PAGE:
All of that sets the stage for the word of exhortation at the center of the verses before us: “Let us run with perseverance the race marked out for us.” Notice that the writer to the Hebrews doesn’t speak down to his listeners, as if they were foolish and weak and he alone wise and strong. He includes himself in the exhortation because he knew the weakness of his sinful flesh. “Let us run,” or better, “let us keep on running the race marked out for us.” The race marked out for the child of God is a life of clinging to the Lord’s promises. Through faith in those promises Christians are set free to live for the glory of God and the benefit of others, in all their callings, wherever the Lord has placed them. The writer to the Hebrews doesn’t suggest that life will be only easy all the time. The word translated “race” suggests that exertion will be necessary and effort required. The same idea is clear from the writer’s call for perseverance. Perseverance isn’t something passive, but active. It means actively focusing on the promises of God and striving to carry out the callings the individual has received from God.

The writer to the Hebrews identifies the key to running the race with perseverance: “fixing our eyes on Jesus, the pioneer and perfecter of faith.” The devil is the master of diverting attention. He wants people to fixate on the difficulties they must endure, until they feel they cannot continue. He wants them to focus so completely on their problems that they can no longer see Jesus. And because they cannot see Jesus, the one who reveals the Father’s love for sinners, there is only one remaining option. Quit. Resign from the race in exhaustion and despair. That’s why the writer to the Hebrews pleads with his readers to do what the Holy Spirit had trained them to do: to fix their eyes on Jesus. Jesus is the pioneer of faith, the one whose perfect work made him the perfect Savior and the only legitimate object of faith, the only way to life with God. He is also the perfecter of faith, the one who brings faith to completion, who preserves people in faith to the end. In other words, the writer is saying, what you cannot do—save yourself or create faith in your heart or sustain that faith through trial—Jesus does.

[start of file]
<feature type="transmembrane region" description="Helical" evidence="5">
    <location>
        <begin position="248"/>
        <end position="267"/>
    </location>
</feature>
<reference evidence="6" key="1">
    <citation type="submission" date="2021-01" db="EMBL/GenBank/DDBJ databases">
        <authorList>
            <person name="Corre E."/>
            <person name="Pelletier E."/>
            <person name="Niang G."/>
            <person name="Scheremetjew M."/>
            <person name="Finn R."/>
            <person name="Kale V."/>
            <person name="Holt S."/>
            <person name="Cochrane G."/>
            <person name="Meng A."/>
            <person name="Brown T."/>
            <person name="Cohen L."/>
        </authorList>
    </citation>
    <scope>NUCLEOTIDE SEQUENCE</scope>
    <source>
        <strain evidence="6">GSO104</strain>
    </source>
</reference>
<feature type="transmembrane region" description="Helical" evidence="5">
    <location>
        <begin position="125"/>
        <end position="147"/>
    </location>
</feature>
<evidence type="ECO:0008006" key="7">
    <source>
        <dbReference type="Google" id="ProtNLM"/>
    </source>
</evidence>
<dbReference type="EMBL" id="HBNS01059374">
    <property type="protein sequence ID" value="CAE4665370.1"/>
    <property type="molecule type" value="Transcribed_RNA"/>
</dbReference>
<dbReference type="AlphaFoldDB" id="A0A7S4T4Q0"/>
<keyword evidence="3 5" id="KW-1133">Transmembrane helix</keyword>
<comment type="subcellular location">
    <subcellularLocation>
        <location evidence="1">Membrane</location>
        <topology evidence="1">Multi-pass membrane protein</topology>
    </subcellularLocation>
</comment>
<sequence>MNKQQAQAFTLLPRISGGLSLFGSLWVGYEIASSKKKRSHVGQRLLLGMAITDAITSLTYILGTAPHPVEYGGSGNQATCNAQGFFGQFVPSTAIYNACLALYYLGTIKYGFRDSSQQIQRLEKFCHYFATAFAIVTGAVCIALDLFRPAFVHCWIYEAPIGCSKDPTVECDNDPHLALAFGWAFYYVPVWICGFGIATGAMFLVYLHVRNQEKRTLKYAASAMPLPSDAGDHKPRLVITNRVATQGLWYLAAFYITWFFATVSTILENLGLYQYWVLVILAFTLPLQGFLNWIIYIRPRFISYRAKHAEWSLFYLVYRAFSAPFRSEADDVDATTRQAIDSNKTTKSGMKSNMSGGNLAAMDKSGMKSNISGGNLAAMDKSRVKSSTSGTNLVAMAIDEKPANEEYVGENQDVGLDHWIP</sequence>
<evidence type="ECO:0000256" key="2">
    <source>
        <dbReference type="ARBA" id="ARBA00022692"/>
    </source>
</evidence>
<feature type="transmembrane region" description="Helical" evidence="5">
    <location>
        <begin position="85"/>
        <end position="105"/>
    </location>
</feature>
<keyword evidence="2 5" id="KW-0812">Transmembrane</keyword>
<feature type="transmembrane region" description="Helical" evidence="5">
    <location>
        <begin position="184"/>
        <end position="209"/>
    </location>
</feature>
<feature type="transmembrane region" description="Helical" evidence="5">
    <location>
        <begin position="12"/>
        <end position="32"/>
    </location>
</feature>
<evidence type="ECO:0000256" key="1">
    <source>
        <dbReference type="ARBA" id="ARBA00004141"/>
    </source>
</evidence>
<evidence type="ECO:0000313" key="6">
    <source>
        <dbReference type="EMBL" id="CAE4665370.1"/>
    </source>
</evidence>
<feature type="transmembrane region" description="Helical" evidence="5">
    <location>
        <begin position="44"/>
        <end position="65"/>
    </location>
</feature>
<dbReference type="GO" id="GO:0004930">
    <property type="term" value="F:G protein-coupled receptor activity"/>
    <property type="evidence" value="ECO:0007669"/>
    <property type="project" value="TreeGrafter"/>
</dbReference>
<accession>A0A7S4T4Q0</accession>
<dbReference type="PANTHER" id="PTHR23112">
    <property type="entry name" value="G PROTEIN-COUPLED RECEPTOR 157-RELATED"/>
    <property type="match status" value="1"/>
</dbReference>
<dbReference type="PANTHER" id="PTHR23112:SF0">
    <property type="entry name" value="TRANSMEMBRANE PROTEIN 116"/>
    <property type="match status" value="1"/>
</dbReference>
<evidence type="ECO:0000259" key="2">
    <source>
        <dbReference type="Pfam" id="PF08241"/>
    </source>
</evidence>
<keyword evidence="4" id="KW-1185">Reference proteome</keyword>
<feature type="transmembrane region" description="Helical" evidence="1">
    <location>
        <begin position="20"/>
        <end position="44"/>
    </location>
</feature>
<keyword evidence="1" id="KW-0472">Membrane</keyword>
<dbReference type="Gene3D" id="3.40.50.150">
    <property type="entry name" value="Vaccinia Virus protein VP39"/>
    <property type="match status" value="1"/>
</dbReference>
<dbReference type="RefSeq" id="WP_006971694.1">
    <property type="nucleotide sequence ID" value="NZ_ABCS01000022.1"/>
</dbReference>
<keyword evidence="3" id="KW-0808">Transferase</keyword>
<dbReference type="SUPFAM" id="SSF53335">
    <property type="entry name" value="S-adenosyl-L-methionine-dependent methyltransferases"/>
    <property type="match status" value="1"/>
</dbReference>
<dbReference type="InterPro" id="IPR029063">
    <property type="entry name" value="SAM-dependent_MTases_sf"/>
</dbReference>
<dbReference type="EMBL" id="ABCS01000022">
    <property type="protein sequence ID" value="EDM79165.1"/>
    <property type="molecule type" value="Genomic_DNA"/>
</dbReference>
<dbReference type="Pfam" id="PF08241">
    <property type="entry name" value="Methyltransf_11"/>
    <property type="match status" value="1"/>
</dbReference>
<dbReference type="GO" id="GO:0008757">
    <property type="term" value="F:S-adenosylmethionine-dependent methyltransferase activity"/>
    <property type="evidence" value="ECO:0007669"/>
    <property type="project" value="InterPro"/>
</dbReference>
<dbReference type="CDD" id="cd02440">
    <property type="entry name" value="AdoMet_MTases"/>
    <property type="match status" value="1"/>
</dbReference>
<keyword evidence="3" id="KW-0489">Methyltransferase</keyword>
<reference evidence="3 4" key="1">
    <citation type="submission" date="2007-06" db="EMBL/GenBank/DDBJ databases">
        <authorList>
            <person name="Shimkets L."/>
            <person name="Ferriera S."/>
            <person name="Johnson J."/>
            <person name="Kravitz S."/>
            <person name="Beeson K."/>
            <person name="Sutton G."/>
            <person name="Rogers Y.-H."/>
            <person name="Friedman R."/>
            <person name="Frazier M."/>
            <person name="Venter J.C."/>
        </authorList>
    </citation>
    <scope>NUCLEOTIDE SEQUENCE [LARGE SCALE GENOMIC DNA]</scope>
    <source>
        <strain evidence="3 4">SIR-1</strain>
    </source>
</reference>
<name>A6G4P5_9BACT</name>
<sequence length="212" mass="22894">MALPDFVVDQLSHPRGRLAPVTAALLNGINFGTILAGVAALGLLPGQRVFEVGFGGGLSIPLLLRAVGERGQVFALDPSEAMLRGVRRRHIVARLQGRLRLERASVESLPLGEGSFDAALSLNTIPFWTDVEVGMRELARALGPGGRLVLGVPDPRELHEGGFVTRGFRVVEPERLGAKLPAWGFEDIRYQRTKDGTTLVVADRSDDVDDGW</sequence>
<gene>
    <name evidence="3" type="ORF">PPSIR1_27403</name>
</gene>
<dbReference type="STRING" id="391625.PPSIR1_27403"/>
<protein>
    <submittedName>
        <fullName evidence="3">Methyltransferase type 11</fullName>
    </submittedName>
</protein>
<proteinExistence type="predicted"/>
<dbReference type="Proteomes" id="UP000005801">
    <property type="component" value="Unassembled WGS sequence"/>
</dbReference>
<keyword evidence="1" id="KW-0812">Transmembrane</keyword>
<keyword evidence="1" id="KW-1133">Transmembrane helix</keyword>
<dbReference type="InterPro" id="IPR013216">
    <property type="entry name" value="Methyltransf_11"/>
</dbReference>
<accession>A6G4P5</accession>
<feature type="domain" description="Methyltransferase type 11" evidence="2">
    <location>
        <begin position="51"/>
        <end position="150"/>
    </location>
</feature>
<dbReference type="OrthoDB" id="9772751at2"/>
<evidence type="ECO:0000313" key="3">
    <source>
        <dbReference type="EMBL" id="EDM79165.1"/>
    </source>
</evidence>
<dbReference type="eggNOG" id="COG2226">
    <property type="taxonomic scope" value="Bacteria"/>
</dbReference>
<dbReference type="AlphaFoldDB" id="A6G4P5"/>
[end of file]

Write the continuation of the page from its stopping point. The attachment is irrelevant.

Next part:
“For the joy set before him,” the writer says, “he endured the cross, scorning its shame and sat down at the right hand of the throne of God.” Jesus knows all about the cross. The race marked out for him was to humble himself, to set aside his rights and forego the full and constant use of his divine attributes as a man. It was to endure the injustice of being condemned to death by sinful human beings and to suffer the infinite wrath of God for the sins of the world, for the sake of fulfilling the Father’s saving will. Though the devil repeatedly tempted him to resign from the calling he had received, Jesus stayed the course. He ran the race. Perfectly. Proof is found in this: he rose from the dead and ascended into heaven after providing purification for sins.